Having an overweight dog is more common than you’d think. After all, who can say no to those “puppy eyes”? If a pup has put on a few pounds, owners don’t always notice. It’s a slow, creeping process. Over a few months, however, the weight can really add up. Being able to recognize the symptoms of dog obesity before it’s too late can prevent some serious health problems. Here are a few surefire ways to detect dog obesity, along with some dangers it presents.
Signs Your Dog Is Overweight
Many dogs suffer from obesity. In fact, 54% of dogs are obese in the US. Being able to curb a dog’s diet and increase their exercise at these points can drastically improve their health. Additionally, starting the process earlier is simpler than if you caught it later on. Dogs have a few dead giveaways when it comes to determining obesity, let’s take a look:
Veterinarians use a body score chart to determine whether dogs are overweight. By comparing your dog’s general shape to the dogs on the chart, vets can roughly gauge obesity levels. Dogs in the 1-3 range are typically underweight, with their ribs and pelvic bones protruding. These dogs have no visible fat.
The 4-6 range is where vets like to see dogs, with minimal fat and ribs showing clearly but not protruding too far. Their waists are still visible from above and their abdomens tuck. This range is healthiest for dogs.
Dogs in the 6-9 are considered overweight to obese. These dogs have a layer of fat over their ribs and they are difficult to see. Their waists are not visible from above, and their abdomens drag instead of tuck.
Overweight dogs tend to have trouble keeping up during strenuous activity. As opposed to healthy panting, these dogs will stop moving altogether and lay down in order to catch their breath. Having additional layers of adipose tissue on top of the diaphragm and lungs makes expanding much more difficult.
Dogs that have extra weight generally move around less than their more fit counterparts. In addition to their lungs having trouble expanding, these dogs are also in worse shape. Having more weight makes their pup bodies work that much harder for the same amount of distance.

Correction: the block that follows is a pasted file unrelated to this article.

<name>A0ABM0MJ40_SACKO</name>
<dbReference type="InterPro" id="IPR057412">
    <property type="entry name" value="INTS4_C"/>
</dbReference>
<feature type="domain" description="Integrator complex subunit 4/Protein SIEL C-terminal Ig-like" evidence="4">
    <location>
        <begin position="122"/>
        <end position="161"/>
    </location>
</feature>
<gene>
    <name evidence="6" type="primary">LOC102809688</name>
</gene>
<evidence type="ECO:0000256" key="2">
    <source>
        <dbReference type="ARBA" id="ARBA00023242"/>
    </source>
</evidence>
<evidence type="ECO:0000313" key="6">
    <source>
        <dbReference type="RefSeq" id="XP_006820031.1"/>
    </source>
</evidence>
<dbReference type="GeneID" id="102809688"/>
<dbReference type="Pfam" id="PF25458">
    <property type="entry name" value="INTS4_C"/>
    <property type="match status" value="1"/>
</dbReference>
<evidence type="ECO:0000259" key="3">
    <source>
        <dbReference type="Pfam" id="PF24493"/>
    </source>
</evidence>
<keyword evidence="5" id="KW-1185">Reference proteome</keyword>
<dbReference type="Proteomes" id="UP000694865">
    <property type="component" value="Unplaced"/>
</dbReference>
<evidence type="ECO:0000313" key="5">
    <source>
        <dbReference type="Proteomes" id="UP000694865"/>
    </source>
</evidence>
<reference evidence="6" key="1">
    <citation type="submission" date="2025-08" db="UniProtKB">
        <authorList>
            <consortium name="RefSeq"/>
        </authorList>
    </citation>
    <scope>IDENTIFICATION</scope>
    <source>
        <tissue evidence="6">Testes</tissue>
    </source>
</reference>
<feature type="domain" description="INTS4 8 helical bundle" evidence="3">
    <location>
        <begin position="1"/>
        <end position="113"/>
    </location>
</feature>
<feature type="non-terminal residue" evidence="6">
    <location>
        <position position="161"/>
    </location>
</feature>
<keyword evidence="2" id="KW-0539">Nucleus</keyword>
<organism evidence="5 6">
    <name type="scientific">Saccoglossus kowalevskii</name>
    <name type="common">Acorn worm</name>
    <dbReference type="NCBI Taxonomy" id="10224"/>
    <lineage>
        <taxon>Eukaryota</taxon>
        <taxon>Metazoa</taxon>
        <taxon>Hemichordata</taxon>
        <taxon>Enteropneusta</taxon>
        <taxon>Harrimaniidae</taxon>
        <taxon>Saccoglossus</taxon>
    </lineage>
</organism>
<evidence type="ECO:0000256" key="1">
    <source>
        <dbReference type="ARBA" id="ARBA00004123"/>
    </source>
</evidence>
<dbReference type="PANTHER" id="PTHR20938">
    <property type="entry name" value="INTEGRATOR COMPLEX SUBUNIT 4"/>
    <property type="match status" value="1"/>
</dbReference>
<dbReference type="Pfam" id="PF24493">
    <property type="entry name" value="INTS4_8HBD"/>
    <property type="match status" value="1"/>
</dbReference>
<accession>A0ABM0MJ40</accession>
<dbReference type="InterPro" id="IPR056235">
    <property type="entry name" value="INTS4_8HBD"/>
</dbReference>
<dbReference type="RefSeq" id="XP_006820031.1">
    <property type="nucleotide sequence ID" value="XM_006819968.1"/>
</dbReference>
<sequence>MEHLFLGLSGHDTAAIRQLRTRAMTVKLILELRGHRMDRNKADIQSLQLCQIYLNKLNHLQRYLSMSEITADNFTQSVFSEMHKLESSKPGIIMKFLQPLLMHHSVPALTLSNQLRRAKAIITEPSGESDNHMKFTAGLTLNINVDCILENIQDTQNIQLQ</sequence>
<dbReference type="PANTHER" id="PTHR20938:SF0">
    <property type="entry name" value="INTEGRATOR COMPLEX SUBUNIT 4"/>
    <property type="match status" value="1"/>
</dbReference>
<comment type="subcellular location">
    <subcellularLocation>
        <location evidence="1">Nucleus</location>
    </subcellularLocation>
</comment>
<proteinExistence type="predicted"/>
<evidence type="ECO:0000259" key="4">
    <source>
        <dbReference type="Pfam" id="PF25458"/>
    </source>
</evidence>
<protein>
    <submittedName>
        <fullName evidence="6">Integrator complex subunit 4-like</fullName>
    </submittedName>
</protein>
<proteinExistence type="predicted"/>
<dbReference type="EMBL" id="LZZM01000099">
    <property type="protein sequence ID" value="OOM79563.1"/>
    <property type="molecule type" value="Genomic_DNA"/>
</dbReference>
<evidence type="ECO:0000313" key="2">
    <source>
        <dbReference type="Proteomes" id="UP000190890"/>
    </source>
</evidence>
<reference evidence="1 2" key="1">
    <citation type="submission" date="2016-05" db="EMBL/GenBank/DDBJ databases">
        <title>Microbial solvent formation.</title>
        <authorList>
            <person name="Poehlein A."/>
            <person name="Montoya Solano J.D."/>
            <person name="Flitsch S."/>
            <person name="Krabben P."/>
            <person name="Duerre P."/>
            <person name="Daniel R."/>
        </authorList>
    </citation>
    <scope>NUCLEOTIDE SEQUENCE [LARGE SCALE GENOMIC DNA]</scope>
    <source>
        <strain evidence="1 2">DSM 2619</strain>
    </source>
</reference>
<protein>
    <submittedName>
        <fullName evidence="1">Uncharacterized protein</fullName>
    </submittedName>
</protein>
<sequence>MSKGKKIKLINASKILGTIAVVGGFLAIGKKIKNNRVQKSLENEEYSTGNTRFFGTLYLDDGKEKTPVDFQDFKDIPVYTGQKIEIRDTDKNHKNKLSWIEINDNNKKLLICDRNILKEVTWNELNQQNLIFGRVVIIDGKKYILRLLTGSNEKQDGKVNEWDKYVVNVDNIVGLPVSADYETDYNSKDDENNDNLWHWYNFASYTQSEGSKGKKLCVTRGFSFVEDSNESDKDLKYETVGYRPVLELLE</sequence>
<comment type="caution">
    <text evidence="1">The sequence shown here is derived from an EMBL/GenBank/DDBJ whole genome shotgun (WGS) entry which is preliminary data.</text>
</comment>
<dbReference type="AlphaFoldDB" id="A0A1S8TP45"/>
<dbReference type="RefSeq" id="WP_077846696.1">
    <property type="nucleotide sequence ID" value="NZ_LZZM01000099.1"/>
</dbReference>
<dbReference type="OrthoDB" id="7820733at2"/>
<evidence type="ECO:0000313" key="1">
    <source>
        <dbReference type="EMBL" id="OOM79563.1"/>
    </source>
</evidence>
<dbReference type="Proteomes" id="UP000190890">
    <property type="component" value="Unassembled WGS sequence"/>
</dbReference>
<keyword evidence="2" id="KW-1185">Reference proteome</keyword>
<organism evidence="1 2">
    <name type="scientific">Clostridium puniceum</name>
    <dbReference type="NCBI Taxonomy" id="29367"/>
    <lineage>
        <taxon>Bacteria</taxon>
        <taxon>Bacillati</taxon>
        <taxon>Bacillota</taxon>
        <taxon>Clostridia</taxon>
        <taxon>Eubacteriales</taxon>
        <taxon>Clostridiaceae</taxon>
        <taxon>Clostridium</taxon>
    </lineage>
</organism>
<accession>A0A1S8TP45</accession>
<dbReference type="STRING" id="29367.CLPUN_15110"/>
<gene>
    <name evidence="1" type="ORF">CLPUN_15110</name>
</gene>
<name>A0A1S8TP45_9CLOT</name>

As a result, many overweight dogs will avoid activity because it’s just too hard. So even though they want to play, they can’t bring themselves to run after that ball. If you don’t get started on a weight plan, your dog may start to experience the following health concerns.
Dangers of Dog Obesity
Being overweight doesn’t mean your dog will inevitably suffer from the next few health concerns, but it greatly increases the likelihood that he will. This list is by all means not all-inclusive, but we’d like to touch on the most prolific to give you a head start:
Joint Damage and Pain
¼ of overweight dogs have joint damage. Having extra weight putting pressure on their joints is painful, and can cause further problems down the line. For example, arthritis, slipped discs, and hip dysplasia can all result much earlier than expected from having extra weight. Being obese also causes difficulty with anesthesia, so having surgery for these issues is more dangerous overall.
Being overweight can cause certain metabolic diseases, like Diabetes, and other severe, life-threatening disorders. Having extra weight can lead to hypertension and heart disease, as well as liver malfunction. In addition, dogs with obesity have a higher risk of getting certain cancers.
Your Dog Is Obese, What Should You Do?
If your dog falls in the 6-9 range, it’s time to start a weight plan. Getting his eating under control, and having him exercise significantly more can do wonders to shed the weight. It might be tough at first, but trimming down will greatly improve his quality of life. Helping your overweight dog get healthy will be more than worth the effort.